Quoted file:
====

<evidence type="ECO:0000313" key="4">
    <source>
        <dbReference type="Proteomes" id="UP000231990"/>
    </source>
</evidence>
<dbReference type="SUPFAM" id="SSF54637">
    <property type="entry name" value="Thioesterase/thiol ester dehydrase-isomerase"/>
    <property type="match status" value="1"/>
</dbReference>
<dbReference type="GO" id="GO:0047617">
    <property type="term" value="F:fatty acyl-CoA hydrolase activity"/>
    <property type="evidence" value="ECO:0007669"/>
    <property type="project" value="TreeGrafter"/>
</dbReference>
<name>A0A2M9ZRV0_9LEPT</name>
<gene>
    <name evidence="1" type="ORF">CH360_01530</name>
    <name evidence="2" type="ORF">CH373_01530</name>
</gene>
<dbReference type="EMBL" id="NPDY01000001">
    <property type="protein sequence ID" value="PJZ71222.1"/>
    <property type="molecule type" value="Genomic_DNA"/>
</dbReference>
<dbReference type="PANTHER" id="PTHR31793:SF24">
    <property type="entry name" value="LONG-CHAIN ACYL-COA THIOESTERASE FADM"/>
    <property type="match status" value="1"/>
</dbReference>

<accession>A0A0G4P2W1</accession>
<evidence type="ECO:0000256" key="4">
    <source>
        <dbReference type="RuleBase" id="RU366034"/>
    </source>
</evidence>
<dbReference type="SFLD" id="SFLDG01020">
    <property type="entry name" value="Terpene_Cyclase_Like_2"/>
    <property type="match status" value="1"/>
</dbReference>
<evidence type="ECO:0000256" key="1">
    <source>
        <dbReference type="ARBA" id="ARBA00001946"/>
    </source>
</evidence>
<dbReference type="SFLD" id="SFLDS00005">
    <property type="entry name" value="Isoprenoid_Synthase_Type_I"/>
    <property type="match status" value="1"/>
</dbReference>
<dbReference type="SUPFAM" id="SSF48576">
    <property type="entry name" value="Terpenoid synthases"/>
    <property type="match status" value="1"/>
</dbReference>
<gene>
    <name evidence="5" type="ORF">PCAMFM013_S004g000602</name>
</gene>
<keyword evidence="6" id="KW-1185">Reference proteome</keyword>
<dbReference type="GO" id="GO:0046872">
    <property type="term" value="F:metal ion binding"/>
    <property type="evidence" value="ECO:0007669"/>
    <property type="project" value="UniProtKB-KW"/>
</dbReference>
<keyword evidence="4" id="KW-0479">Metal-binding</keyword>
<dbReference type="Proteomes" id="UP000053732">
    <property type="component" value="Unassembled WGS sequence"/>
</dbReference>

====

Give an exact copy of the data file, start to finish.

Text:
<evidence type="ECO:0000313" key="4">
    <source>
        <dbReference type="Proteomes" id="UP000231990"/>
    </source>
</evidence>
<dbReference type="SUPFAM" id="SSF54637">
    <property type="entry name" value="Thioesterase/thiol ester dehydrase-isomerase"/>
    <property type="match status" value="1"/>
</dbReference>
<dbReference type="GO" id="GO:0047617">
    <property type="term" value="F:fatty acyl-CoA hydrolase activity"/>
    <property type="evidence" value="ECO:0007669"/>
    <property type="project" value="TreeGrafter"/>
</dbReference>
<name>A0A2M9ZRV0_9LEPT</name>
<gene>
    <name evidence="1" type="ORF">CH360_01530</name>
    <name evidence="2" type="ORF">CH373_01530</name>
</gene>
<dbReference type="EMBL" id="NPDY01000001">
    <property type="protein sequence ID" value="PJZ71222.1"/>
    <property type="molecule type" value="Genomic_DNA"/>
</dbReference>
<dbReference type="PANTHER" id="PTHR31793:SF24">
    <property type="entry name" value="LONG-CHAIN ACYL-COA THIOESTERASE FADM"/>
    <property type="match status" value="1"/>
</dbReference>

<accession>A0A0G4P2W1</accession>
<evidence type="ECO:0000256" key="4">
    <source>
        <dbReference type="RuleBase" id="RU366034"/>
    </source>
</evidence>
<dbReference type="SFLD" id="SFLDG01020">
    <property type="entry name" value="Terpene_Cyclase_Like_2"/>
    <property type="match status" value="1"/>
</dbReference>
<evidence type="ECO:0000256" key="1">
    <source>
        <dbReference type="ARBA" id="ARBA00001946"/>
    </source>
</evidence>
<dbReference type="SFLD" id="SFLDS00005">
    <property type="entry name" value="Isoprenoid_Synthase_Type_I"/>
    <property type="match status" value="1"/>
</dbReference>
<dbReference type="SUPFAM" id="SSF48576">
    <property type="entry name" value="Terpenoid synthases"/>
    <property type="match status" value="1"/>
</dbReference>
<gene>
    <name evidence="5" type="ORF">PCAMFM013_S004g000602</name>
</gene>
<keyword evidence="6" id="KW-1185">Reference proteome</keyword>
<dbReference type="GO" id="GO:0046872">
    <property type="term" value="F:metal ion binding"/>
    <property type="evidence" value="ECO:0007669"/>
    <property type="project" value="UniProtKB-KW"/>
</dbReference>
<keyword evidence="4" id="KW-0479">Metal-binding</keyword>
<dbReference type="Proteomes" id="UP000053732">
    <property type="component" value="Unassembled WGS sequence"/>
</dbReference>